This exhibition features the work of Kathleen Mulcahy and Syl Damianos, two Pittsburgh artists who were both selected as Westmoreland Museum of American Art Exhibition Award Winners from Associated Artists of Pittsburgh Annual Exhibitions in 2010 and 2011 respectively.
West Branch of the Susquehanna, 2006. Hot worked, slumped, and etched glass on steel. H 48, W 30, D 3 in. collection: connie and jamie egan
Meditations on nature in Kathleen Mulcahy’s rich museum retrospective in Pennsylvania
by Malcom Morano, GLASS Quarterly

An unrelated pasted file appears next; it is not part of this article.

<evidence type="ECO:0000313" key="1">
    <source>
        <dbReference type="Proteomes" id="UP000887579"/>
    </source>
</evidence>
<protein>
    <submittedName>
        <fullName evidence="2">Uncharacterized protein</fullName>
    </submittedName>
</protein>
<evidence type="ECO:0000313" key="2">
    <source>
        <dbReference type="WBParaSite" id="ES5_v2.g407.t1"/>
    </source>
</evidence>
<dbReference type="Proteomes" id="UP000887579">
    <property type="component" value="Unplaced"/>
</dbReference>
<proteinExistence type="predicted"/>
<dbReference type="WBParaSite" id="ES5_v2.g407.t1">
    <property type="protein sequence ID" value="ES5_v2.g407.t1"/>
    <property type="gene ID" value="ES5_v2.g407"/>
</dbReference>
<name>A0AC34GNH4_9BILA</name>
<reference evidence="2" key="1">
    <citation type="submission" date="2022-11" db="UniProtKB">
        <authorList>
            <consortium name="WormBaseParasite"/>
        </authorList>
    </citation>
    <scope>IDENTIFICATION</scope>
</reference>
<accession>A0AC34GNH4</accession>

While artist Kathleen Mulcahy was canoeing on the west branch of the Susquehanna River over a decade ago, a sudden storm came out of nowhere, leaving her no way to escape from the furious pelting rain. The river was too wide, and the waters too rapid. “We were moving into it, and there was nothing I could do but submit," she told the GLASS Quarterly Hot Sheet in a telephone interview. "And in that moment of submission, of letting go, I put my hand in the water. And after that moment, once I let go, we went right through the storm; and on the other side of it was clear skies and fresh air and beauty like I had never really experienced, from everything — my skin, the way things smelled, the air, everything was beautiful. I remember putting my hand in the water and saying, ‘what will my new work look like because of this?’” The answer arrived in a dream a few months later. "[Upon waking], I quickly grabbed a pencil and sketched this little tiny sketch of the image that I saw.” Mulcahy's first drop piece came soon after, titled West Branch of the Susquehanna (2006), which will be featured in her upcoming exhibition “Opposites Attract: Kathleen Mulcahy and Sylvester Damianos,” at The Westmoreland Museum of American Art opening on November 5, 2016, and running through February 2017.